Should gardeners think of native plants as thugs when they grow well in their yards? A Kansas butterfly enthusiast wrote an article recounting her experience with Woolly Pipevine (Aristolochia tomentosa), a native Midwestern host plant for the Pipevine Swallowtail caterpillar. She wrote that the plant remained limited until its fifteenth year, “when suddenly it began suckering like that other fearsome thug, passion vine.”
This situation exemplifies how folks do not tend to see nature as it is, but rather as they want or expect it to be. Their subjective view typically leads to poor outcomes for the natural world, which matters because nature is our life-support system. Rather than badmouth organisms, people need to accept that they can’t dictate how organisms should behave.
Consider the Multicolored Asian Lady Beetle (Harmonia axyridis) and the Brown Marmorated Stink Bug (Halyomorpha halys), both of which bother people inside their homes come late summer and fall. These insect species overwinter as adults in their Asian homeland, which means they need to find shelter to get through freezing weather. Transplanted to America (intentionally and unintentionally, respectively), they enter buildings in fall via cracks and crevices around doors, windows, siding, chimneys, etc.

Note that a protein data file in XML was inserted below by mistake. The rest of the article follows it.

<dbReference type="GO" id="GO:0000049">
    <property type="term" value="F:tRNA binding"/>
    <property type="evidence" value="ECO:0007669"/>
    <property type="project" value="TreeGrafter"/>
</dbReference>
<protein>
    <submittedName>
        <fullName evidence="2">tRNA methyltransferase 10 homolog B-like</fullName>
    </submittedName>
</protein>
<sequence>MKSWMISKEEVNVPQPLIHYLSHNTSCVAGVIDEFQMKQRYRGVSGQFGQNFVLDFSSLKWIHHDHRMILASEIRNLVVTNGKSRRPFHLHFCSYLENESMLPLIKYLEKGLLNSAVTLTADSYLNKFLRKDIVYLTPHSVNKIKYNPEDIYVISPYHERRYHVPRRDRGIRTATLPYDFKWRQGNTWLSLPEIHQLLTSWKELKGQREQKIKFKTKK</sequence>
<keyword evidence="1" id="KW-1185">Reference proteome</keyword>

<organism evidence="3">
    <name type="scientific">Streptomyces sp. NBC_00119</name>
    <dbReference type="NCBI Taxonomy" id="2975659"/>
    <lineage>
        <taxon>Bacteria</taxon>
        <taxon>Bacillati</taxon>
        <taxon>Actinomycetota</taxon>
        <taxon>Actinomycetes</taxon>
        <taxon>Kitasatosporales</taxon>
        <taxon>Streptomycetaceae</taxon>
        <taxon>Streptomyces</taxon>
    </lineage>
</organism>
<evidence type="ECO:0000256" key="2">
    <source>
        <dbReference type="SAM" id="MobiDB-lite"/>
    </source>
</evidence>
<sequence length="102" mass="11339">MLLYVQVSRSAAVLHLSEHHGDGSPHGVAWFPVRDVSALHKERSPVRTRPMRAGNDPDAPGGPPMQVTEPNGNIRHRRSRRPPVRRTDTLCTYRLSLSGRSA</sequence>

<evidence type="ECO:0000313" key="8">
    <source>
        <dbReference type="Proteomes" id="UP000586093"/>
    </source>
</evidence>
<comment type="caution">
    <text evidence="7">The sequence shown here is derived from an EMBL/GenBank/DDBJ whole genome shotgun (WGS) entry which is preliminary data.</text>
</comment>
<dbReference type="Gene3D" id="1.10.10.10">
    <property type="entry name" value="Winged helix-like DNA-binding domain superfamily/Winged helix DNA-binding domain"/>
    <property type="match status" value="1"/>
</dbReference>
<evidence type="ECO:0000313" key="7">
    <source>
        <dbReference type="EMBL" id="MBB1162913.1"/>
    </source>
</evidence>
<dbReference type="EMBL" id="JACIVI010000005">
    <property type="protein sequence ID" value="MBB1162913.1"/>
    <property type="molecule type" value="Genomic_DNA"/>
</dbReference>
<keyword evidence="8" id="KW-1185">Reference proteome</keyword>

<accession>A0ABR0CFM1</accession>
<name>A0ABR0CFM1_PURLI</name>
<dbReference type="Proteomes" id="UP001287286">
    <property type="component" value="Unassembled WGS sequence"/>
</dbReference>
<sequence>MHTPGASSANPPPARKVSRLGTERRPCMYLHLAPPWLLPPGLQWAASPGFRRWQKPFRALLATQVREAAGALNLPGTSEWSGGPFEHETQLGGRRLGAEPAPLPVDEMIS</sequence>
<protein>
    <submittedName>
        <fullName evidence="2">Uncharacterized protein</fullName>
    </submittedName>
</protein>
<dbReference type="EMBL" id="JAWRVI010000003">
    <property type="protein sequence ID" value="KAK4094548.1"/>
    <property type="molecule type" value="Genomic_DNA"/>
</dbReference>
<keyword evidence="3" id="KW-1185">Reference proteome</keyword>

What is the proper way to view these insects that are not here of their own accord, but rather because of humans? It would help people’s psyches immensely if they stopped regarding these bugs as “pests,” as if their intent is to bother humans. Instead, you should learn about these animals and your house—the only way you can figure out how best to deal with the situation logically.
The insects that enter your house in fall are but a few months old, but they will likely discover more about your home than you have taken time to notice during your residency. This situation must change.
You need to seal interior openings around doors and windows, and inspect any location on walls, ceilings, or floors that has been breached for the purposes of electrical, plumbing, or HVAC needs. These places provide a pathway for animals to get in, as well as hot and cold air, which results in higher cooling and heating bills.
(Note: It’s amazing how much cold air you can feel in the winter entering the house from outer-wall outlets! You should put safety plugs into them.)
If your windows are old, you might consider getting new ones that are better sealed (and more energy efficient). The expense of well-made windows will be offset somewhat by lower energy bills. Using screens on windows, doors, and over vents, and checking the seal around window air conditioner units, is also important.
Yet, no matter how hard you try to seal openings, some of these insects will manage to get inside. You need to accept that this is just the way life is now. It’s really no different from dealing with dust inside your house. No matter how spick-and-span you make your home, you are going to have to clean it again and again.
So, you should deal with this situation in a prudent manner. Your first thought might be to use pesticides, but applying poisons does not qualify as prudent—particularly in this case.